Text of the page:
Thursday, January 22, 2015

Galata, Sema, and the Jewish Museum

It is hard to believe that we are now in our last few days in Turkey! This has been an incredible trip for everyone, filled with so many new experiences, cultural and otherwise. We are all getting better at saying, "no" to pushy shopkeepers and are working on our bartering skills!

Today we enjoyed a traditional Turkish ceremony--a whirling dervish. After another late start and amazing breakfast, we all piled into the bus to drive to Galata Melivi Tekkesi Museum that houses the history of the whirling dervish and its connections to Islam. Our guide Saba laughed when he told us that "whirling dervish" is no where near the translation for what the Turkish call their tradition. To them it is, "sema," meaning "sky." This practice started in Turkey and moved to other Muslim counties in the Middle East. The whirlers enter a meditative state of praying, which is how they are able to keep spinning for long periods of time. They are able to turn for 2-3 hours if they are focused enough, which is incredible considering most people would fall down after 30 seconds! In the museum we saw examples of traditional garb and headpieces warn by the practicers, as well as a brief history. In an attempt to secularize Turkey, Atatürk banned religious practices like the whirling dervish in 1925, so it was practiced in secret until it was legalized again in the 1950's.

After the museum we walked through the streets and landed in the old Jewish neighborhood of Istanbul. This area also happens to be home to the Galata Tower, built in 1348 by the Byzantines as a watch tower. It was the tallest building in the city when it was built, and it still continues to cast a shadow on a good portion of the New European side of Istanbul. Because of this, visitors get a beautiful 360 degree view of the city, including the Asian side and the Old European side it was neat to be able to point out the Hagia Sophia and Blue Mosque from across the Golden Horn, as that it where we stayed in the city our first week here. It's incredible to be able to say we can find our way around a big, foreign city! The views were absolutely stunning.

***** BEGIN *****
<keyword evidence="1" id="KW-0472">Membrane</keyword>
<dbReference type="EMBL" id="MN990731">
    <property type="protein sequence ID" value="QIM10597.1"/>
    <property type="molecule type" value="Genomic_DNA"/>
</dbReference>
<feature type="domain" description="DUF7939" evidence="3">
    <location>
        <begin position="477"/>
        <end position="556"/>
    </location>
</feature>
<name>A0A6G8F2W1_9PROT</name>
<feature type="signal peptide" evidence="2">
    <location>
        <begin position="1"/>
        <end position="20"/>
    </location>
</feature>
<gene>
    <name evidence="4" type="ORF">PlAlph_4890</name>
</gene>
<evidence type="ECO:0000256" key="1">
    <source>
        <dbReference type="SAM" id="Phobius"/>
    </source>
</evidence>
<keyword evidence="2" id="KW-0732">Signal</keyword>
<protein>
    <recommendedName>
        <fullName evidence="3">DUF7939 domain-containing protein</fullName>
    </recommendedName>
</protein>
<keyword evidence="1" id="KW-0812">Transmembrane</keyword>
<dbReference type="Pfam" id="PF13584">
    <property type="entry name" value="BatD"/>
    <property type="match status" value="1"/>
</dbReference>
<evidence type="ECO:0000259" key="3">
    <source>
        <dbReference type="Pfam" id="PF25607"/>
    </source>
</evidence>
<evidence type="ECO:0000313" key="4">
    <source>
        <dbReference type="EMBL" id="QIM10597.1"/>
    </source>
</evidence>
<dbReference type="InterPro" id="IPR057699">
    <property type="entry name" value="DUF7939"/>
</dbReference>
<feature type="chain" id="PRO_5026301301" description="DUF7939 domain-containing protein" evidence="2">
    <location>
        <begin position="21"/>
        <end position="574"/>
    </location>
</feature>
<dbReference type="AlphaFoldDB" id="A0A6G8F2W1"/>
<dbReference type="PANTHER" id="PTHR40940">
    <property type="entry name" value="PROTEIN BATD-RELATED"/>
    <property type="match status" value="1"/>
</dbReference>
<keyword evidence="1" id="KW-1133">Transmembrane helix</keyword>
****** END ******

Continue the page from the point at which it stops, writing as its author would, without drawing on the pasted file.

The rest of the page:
When in the neighborhood we discussed our reading from the night before, which was about minorities in Turkey. Jews, like the Greeks, Armenians, and others, were way more heavily taxed by the government on a wartime property tax. This caused many minorities to sell their property because and move because they could no longer afford to live in their homes where their families had been living for generations. 97% of the properties sold at this time were owned by non-Muslims. Turkey is officially Turkish and Muslim in ethnicity, and these minorities don't fit into those categories.

A quick walk from the Galata Tower put us in the 500 Years Museum of Jewish history. The building used to the a synagogue but was turned into a museum in 1992 because there were not enough people to keep it running. 1992 is the 500th anniversary of the Jews being expelled from Spain by Ferdinand and Isabella during the Spanish Inquisition. The biggest fact I learned at this museum is that there has not always been strife between the Jews and Muslims--that is only recent in the Israel/Palestine fighting. The Ottomans actually sent their navy to Spain to pick up the Jews that refused to convert to Catholicism, and offered them refuge in their empire, which is a major reason why there used to be so many Jews in Istanbul.

Following the museum, we took a walk around the New European side of Istanbul so we could get a better feel for the area. After a week on the old side we were able to get around with relative ease, so we would like the same thing to happen with this side of the city too. We ended up at one of the best baklava places in the city, where our professors treated us to some baklava that dripped with honey; it was indescribably delicious. After crossing the bride over the Golden Horn that connects the two European sides, we were set free in the Spice Market for some shopping and dinner before the whirling dervish performance. Following this free time we walked to the performance space to watch 5 men perform this incredible tradition of spinning in circles to the beat of traditional music. There is naturally an entire ceremony that goes along with he whirling, as it is an 800 year old tradition. After praying and bowing, they spun in circles for minutes at a time: it is incredibly astounding, and a treat to see an old Turkish cultural custom. So now we head back to the hotel for sleep to get ready for our second-to-last full day in Turkey!

~Sarah Allen

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